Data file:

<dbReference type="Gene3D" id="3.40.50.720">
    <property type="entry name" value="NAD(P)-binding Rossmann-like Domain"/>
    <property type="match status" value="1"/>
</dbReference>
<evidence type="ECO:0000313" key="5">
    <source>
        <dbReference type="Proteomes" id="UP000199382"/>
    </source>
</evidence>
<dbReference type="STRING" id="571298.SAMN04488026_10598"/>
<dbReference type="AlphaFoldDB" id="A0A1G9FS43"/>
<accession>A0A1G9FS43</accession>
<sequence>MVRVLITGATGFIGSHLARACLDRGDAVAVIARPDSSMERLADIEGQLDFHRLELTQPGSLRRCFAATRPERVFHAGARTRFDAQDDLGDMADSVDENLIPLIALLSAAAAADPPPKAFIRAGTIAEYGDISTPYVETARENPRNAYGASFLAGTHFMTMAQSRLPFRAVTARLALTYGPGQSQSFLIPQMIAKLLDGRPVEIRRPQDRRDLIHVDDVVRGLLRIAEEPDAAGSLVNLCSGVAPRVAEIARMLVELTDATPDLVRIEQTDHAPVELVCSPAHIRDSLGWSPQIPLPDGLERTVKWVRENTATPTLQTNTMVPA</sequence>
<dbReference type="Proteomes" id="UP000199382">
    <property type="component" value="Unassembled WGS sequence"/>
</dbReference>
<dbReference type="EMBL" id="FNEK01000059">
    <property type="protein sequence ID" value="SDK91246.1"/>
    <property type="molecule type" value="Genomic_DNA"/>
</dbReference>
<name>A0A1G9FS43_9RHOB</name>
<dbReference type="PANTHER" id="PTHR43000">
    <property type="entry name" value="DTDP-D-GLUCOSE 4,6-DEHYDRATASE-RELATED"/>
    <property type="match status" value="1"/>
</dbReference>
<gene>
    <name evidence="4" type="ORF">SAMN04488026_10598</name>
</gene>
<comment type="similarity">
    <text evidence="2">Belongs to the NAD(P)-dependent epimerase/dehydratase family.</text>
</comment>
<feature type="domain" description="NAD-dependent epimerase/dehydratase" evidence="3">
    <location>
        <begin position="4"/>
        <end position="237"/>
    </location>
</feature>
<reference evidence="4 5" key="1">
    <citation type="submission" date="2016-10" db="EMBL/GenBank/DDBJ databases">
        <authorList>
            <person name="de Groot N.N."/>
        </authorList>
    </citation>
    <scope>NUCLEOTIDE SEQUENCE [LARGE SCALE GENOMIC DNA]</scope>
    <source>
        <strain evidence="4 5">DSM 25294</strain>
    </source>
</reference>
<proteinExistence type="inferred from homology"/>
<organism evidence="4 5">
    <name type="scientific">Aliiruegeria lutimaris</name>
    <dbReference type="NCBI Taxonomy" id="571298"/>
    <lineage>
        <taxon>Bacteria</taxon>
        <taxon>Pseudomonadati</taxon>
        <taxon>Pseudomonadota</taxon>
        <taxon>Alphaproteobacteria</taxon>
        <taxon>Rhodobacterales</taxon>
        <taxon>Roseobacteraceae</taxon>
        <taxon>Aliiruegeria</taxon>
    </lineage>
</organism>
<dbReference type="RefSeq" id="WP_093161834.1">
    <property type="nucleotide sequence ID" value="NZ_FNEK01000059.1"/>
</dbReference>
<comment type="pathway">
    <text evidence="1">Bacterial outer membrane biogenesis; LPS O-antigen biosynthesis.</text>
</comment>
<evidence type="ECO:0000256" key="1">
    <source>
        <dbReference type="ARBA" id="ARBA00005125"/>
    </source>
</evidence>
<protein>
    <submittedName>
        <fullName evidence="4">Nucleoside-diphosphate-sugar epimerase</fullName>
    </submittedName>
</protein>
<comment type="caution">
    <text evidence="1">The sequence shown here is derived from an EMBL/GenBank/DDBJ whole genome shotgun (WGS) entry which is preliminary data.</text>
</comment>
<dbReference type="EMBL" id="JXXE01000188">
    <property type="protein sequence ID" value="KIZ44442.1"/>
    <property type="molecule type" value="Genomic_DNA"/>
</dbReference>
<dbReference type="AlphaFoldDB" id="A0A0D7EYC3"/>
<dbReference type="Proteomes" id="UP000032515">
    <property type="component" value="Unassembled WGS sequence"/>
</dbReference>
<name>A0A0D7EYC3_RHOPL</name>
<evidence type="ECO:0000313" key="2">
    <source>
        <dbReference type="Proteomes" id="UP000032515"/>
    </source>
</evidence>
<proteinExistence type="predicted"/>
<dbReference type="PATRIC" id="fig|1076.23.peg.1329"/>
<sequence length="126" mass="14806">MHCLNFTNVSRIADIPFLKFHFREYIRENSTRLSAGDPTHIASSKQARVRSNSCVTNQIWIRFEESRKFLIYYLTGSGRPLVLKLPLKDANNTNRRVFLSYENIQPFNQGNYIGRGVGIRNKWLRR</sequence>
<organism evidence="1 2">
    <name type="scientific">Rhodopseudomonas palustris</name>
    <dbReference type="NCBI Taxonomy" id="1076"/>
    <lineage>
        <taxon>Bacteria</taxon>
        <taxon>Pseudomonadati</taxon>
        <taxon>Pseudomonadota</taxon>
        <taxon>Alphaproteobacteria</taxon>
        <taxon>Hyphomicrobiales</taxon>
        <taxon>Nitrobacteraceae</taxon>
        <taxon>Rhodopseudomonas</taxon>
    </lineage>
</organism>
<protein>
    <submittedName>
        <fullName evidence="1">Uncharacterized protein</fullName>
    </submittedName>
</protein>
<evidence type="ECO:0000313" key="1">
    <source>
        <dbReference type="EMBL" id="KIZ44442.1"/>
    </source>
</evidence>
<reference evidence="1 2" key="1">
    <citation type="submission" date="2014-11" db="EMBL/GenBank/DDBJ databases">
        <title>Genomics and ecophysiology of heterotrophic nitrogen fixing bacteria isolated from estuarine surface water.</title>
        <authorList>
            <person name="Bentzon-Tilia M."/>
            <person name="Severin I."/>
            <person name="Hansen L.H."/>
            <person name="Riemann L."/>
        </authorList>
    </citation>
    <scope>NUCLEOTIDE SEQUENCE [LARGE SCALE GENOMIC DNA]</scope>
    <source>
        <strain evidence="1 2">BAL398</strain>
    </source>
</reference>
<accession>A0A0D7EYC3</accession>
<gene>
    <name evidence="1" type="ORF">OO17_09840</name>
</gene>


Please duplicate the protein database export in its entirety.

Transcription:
<dbReference type="Gene3D" id="3.40.50.720">
    <property type="entry name" value="NAD(P)-binding Rossmann-like Domain"/>
    <property type="match status" value="1"/>
</dbReference>
<evidence type="ECO:0000313" key="5">
    <source>
        <dbReference type="Proteomes" id="UP000199382"/>
    </source>
</evidence>
<dbReference type="STRING" id="571298.SAMN04488026_10598"/>
<dbReference type="AlphaFoldDB" id="A0A1G9FS43"/>
<accession>A0A1G9FS43</accession>
<sequence>MVRVLITGATGFIGSHLARACLDRGDAVAVIARPDSSMERLADIEGQLDFHRLELTQPGSLRRCFAATRPERVFHAGARTRFDAQDDLGDMADSVDENLIPLIALLSAAAAADPPPKAFIRAGTIAEYGDISTPYVETARENPRNAYGASFLAGTHFMTMAQSRLPFRAVTARLALTYGPGQSQSFLIPQMIAKLLDGRPVEIRRPQDRRDLIHVDDVVRGLLRIAEEPDAAGSLVNLCSGVAPRVAEIARMLVELTDATPDLVRIEQTDHAPVELVCSPAHIRDSLGWSPQIPLPDGLERTVKWVRENTATPTLQTNTMVPA</sequence>
<dbReference type="Proteomes" id="UP000199382">
    <property type="component" value="Unassembled WGS sequence"/>
</dbReference>
<dbReference type="EMBL" id="FNEK01000059">
    <property type="protein sequence ID" value="SDK91246.1"/>
    <property type="molecule type" value="Genomic_DNA"/>
</dbReference>
<name>A0A1G9FS43_9RHOB</name>
<dbReference type="PANTHER" id="PTHR43000">
    <property type="entry name" value="DTDP-D-GLUCOSE 4,6-DEHYDRATASE-RELATED"/>
    <property type="match status" value="1"/>
</dbReference>
<gene>
    <name evidence="4" type="ORF">SAMN04488026_10598</name>
</gene>
<comment type="similarity">
    <text evidence="2">Belongs to the NAD(P)-dependent epimerase/dehydratase family.</text>
</comment>
<feature type="domain" description="NAD-dependent epimerase/dehydratase" evidence="3">
    <location>
        <begin position="4"/>
        <end position="237"/>
    </location>
</feature>
<reference evidence="4 5" key="1">
    <citation type="submission" date="2016-10" db="EMBL/GenBank/DDBJ databases">
        <authorList>
            <person name="de Groot N.N."/>
        </authorList>
    </citation>
    <scope>NUCLEOTIDE SEQUENCE [LARGE SCALE GENOMIC DNA]</scope>
    <source>
        <strain evidence="4 5">DSM 25294</strain>
    </source>
</reference>
<proteinExistence type="inferred from homology"/>
<organism evidence="4 5">
    <name type="scientific">Aliiruegeria lutimaris</name>
    <dbReference type="NCBI Taxonomy" id="571298"/>
    <lineage>
        <taxon>Bacteria</taxon>
        <taxon>Pseudomonadati</taxon>
        <taxon>Pseudomonadota</taxon>
        <taxon>Alphaproteobacteria</taxon>
        <taxon>Rhodobacterales</taxon>
        <taxon>Roseobacteraceae</taxon>
        <taxon>Aliiruegeria</taxon>
    </lineage>
</organism>
<dbReference type="RefSeq" id="WP_093161834.1">
    <property type="nucleotide sequence ID" value="NZ_FNEK01000059.1"/>
</dbReference>
<comment type="pathway">
    <text evidence="1">Bacterial outer membrane biogenesis; LPS O-antigen biosynthesis.</text>
</comment>
<evidence type="ECO:0000256" key="1">
    <source>
        <dbReference type="ARBA" id="ARBA00005125"/>
    </source>
</evidence>
<protein>
    <submittedName>
        <fullName evidence="4">Nucleoside-diphosphate-sugar epimerase</fullName>
    </submittedName>
</protein>
<comment type="caution">
    <text evidence="1">The sequence shown here is derived from an EMBL/GenBank/DDBJ whole genome shotgun (WGS) entry which is preliminary data.</text>
</comment>
<dbReference type="EMBL" id="JXXE01000188">
    <property type="protein sequence ID" value="KIZ44442.1"/>
    <property type="molecule type" value="Genomic_DNA"/>
</dbReference>
<dbReference type="AlphaFoldDB" id="A0A0D7EYC3"/>
<dbReference type="Proteomes" id="UP000032515">
    <property type="component" value="Unassembled WGS sequence"/>
</dbReference>
<name>A0A0D7EYC3_RHOPL</name>
<evidence type="ECO:0000313" key="2">
    <source>
        <dbReference type="Proteomes" id="UP000032515"/>
    </source>
</evidence>
<proteinExistence type="predicted"/>
<dbReference type="PATRIC" id="fig|1076.23.peg.1329"/>
<sequence length="126" mass="14806">MHCLNFTNVSRIADIPFLKFHFREYIRENSTRLSAGDPTHIASSKQARVRSNSCVTNQIWIRFEESRKFLIYYLTGSGRPLVLKLPLKDANNTNRRVFLSYENIQPFNQGNYIGRGVGIRNKWLRR</sequence>
<organism evidence="1 2">
    <name type="scientific">Rhodopseudomonas palustris</name>
    <dbReference type="NCBI Taxonomy" id="1076"/>
    <lineage>
        <taxon>Bacteria</taxon>
        <taxon>Pseudomonadati</taxon>
        <taxon>Pseudomonadota</taxon>
        <taxon>Alphaproteobacteria</taxon>
        <taxon>Hyphomicrobiales</taxon>
        <taxon>Nitrobacteraceae</taxon>
        <taxon>Rhodopseudomonas</taxon>
    </lineage>
</organism>
<protein>
    <submittedName>
        <fullName evidence="1">Uncharacterized protein</fullName>
    </submittedName>
</protein>
<evidence type="ECO:0000313" key="1">
    <source>
        <dbReference type="EMBL" id="KIZ44442.1"/>
    </source>
</evidence>
<reference evidence="1 2" key="1">
    <citation type="submission" date="2014-11" db="EMBL/GenBank/DDBJ databases">
        <title>Genomics and ecophysiology of heterotrophic nitrogen fixing bacteria isolated from estuarine surface water.</title>
        <authorList>
            <person name="Bentzon-Tilia M."/>
            <person name="Severin I."/>
            <person name="Hansen L.H."/>
            <person name="Riemann L."/>
        </authorList>
    </citation>
    <scope>NUCLEOTIDE SEQUENCE [LARGE SCALE GENOMIC DNA]</scope>
    <source>
        <strain evidence="1 2">BAL398</strain>
    </source>
</reference>
<accession>A0A0D7EYC3</accession>
<gene>
    <name evidence="1" type="ORF">OO17_09840</name>
</gene>